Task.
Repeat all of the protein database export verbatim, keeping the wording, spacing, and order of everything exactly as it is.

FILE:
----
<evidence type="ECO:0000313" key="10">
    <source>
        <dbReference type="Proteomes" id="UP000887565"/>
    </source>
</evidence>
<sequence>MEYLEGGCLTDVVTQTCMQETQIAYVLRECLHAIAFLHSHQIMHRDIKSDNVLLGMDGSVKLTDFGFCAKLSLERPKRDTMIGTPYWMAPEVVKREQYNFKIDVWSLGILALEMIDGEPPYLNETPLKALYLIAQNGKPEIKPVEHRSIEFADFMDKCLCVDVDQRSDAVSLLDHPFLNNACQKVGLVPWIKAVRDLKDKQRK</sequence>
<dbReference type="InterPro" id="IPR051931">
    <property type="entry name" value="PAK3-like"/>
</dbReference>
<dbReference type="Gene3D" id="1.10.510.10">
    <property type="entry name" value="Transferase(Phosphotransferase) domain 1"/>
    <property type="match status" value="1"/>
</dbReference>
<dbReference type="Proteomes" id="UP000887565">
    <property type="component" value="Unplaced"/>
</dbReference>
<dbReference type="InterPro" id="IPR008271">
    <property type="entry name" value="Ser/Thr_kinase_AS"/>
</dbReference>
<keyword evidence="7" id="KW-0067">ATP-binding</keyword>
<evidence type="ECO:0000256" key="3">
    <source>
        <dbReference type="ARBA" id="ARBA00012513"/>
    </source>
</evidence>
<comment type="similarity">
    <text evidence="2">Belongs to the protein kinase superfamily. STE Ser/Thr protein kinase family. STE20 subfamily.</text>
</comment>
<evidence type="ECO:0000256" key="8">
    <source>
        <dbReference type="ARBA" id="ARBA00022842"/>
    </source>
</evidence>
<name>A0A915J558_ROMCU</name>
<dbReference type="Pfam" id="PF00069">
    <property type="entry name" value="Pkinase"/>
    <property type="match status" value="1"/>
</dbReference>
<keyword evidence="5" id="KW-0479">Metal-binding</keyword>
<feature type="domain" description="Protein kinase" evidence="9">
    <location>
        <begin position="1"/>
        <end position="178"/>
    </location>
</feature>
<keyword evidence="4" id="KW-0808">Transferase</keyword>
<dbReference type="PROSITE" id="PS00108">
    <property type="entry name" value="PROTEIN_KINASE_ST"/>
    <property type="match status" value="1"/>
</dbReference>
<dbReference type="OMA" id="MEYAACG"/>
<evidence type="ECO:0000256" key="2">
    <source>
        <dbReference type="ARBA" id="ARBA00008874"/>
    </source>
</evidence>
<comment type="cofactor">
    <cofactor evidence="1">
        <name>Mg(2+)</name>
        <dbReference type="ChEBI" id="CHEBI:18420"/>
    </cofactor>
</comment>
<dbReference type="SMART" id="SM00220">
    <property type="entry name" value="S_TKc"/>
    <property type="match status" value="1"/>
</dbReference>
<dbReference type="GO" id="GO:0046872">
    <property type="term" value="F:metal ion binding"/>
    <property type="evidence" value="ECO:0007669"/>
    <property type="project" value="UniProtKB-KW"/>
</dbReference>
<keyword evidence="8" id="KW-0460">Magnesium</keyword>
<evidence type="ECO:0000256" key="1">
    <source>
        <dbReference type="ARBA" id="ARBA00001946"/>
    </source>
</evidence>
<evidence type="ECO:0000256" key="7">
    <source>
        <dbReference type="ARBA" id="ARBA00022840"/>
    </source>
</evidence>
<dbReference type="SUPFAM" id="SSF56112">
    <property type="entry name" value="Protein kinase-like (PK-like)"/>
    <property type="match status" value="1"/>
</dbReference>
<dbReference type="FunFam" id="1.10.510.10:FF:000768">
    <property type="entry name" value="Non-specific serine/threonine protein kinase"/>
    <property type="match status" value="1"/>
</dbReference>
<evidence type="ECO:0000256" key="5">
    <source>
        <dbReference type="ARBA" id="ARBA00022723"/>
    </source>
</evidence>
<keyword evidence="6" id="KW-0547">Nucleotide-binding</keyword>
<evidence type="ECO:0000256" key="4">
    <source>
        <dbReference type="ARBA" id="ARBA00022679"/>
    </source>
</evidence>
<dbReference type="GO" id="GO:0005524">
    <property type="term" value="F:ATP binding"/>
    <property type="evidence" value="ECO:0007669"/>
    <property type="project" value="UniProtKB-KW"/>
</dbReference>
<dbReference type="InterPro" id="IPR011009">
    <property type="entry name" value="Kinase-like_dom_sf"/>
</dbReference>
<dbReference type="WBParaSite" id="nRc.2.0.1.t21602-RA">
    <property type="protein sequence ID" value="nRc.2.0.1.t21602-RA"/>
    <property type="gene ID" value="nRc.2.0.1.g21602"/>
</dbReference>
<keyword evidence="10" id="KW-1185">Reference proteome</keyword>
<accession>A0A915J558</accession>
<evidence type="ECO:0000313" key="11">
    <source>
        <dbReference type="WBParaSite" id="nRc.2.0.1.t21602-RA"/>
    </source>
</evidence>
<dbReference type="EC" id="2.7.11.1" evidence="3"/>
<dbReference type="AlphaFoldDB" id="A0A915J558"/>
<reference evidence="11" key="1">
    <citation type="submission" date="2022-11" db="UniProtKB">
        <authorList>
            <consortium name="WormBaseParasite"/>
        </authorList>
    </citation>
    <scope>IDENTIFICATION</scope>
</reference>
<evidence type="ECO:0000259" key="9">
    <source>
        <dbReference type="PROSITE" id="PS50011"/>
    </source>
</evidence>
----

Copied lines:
<evidence type="ECO:0000313" key="10">
    <source>
        <dbReference type="Proteomes" id="UP000887565"/>
    </source>
</evidence>
<sequence>MEYLEGGCLTDVVTQTCMQETQIAYVLRECLHAIAFLHSHQIMHRDIKSDNVLLGMDGSVKLTDFGFCAKLSLERPKRDTMIGTPYWMAPEVVKREQYNFKIDVWSLGILALEMIDGEPPYLNETPLKALYLIAQNGKPEIKPVEHRSIEFADFMDKCLCVDVDQRSDAVSLLDHPFLNNACQKVGLVPWIKAVRDLKDKQRK</sequence>
<dbReference type="InterPro" id="IPR051931">
    <property type="entry name" value="PAK3-like"/>
</dbReference>
<dbReference type="Gene3D" id="1.10.510.10">
    <property type="entry name" value="Transferase(Phosphotransferase) domain 1"/>
    <property type="match status" value="1"/>
</dbReference>
<dbReference type="Proteomes" id="UP000887565">
    <property type="component" value="Unplaced"/>
</dbReference>
<dbReference type="InterPro" id="IPR008271">
    <property type="entry name" value="Ser/Thr_kinase_AS"/>
</dbReference>
<keyword evidence="7" id="KW-0067">ATP-binding</keyword>
<evidence type="ECO:0000256" key="3">
    <source>
        <dbReference type="ARBA" id="ARBA00012513"/>
    </source>
</evidence>
<comment type="similarity">
    <text evidence="2">Belongs to the protein kinase superfamily. STE Ser/Thr protein kinase family. STE20 subfamily.</text>
</comment>
<evidence type="ECO:0000256" key="8">
    <source>
        <dbReference type="ARBA" id="ARBA00022842"/>
    </source>
</evidence>
<name>A0A915J558_ROMCU</name>
<dbReference type="Pfam" id="PF00069">
    <property type="entry name" value="Pkinase"/>
    <property type="match status" value="1"/>
</dbReference>
<keyword evidence="5" id="KW-0479">Metal-binding</keyword>
<feature type="domain" description="Protein kinase" evidence="9">
    <location>
        <begin position="1"/>
        <end position="178"/>
    </location>
</feature>
<keyword evidence="4" id="KW-0808">Transferase</keyword>
<dbReference type="PROSITE" id="PS00108">
    <property type="entry name" value="PROTEIN_KINASE_ST"/>
    <property type="match status" value="1"/>
</dbReference>
<dbReference type="OMA" id="MEYAACG"/>
<evidence type="ECO:0000256" key="2">
    <source>
        <dbReference type="ARBA" id="ARBA00008874"/>
    </source>
</evidence>
<comment type="cofactor">
    <cofactor evidence="1">
        <name>Mg(2+)</name>
        <dbReference type="ChEBI" id="CHEBI:18420"/>
    </cofactor>
</comment>
<dbReference type="SMART" id="SM00220">
    <property type="entry name" value="S_TKc"/>
    <property type="match status" value="1"/>
</dbReference>
<dbReference type="GO" id="GO:0046872">
    <property type="term" value="F:metal ion binding"/>
    <property type="evidence" value="ECO:0007669"/>
    <property type="project" value="UniProtKB-KW"/>
</dbReference>
<keyword evidence="8" id="KW-0460">Magnesium</keyword>
<evidence type="ECO:0000256" key="1">
    <source>
        <dbReference type="ARBA" id="ARBA00001946"/>
    </source>
</evidence>
<evidence type="ECO:0000256" key="7">
    <source>
        <dbReference type="ARBA" id="ARBA00022840"/>
    </source>
</evidence>
<dbReference type="SUPFAM" id="SSF56112">
    <property type="entry name" value="Protein kinase-like (PK-like)"/>
    <property type="match status" value="1"/>
</dbReference>
<dbReference type="FunFam" id="1.10.510.10:FF:000768">
    <property type="entry name" value="Non-specific serine/threonine protein kinase"/>
    <property type="match status" value="1"/>
</dbReference>
<evidence type="ECO:0000256" key="5">
    <source>
        <dbReference type="ARBA" id="ARBA00022723"/>
    </source>
</evidence>
<keyword evidence="6" id="KW-0547">Nucleotide-binding</keyword>
<evidence type="ECO:0000256" key="4">
    <source>
        <dbReference type="ARBA" id="ARBA00022679"/>
    </source>
</evidence>
<dbReference type="GO" id="GO:0005524">
    <property type="term" value="F:ATP binding"/>
    <property type="evidence" value="ECO:0007669"/>
    <property type="project" value="UniProtKB-KW"/>
</dbReference>
<dbReference type="InterPro" id="IPR011009">
    <property type="entry name" value="Kinase-like_dom_sf"/>
</dbReference>
<dbReference type="WBParaSite" id="nRc.2.0.1.t21602-RA">
    <property type="protein sequence ID" value="nRc.2.0.1.t21602-RA"/>
    <property type="gene ID" value="nRc.2.0.1.g21602"/>
</dbReference>
<keyword evidence="10" id="KW-1185">Reference proteome</keyword>
<accession>A0A915J558</accession>
<evidence type="ECO:0000313" key="11">
    <source>
        <dbReference type="WBParaSite" id="nRc.2.0.1.t21602-RA"/>
    </source>
</evidence>
<dbReference type="EC" id="2.7.11.1" evidence="3"/>
<dbReference type="AlphaFoldDB" id="A0A915J558"/>
<reference evidence="11" key="1">
    <citation type="submission" date="2022-11" db="UniProtKB">
        <authorList>
            <consortium name="WormBaseParasite"/>
        </authorList>
    </citation>
    <scope>IDENTIFICATION</scope>
</reference>
<evidence type="ECO:0000259" key="9">
    <source>
        <dbReference type="PROSITE" id="PS50011"/>
    </source>
</evidence>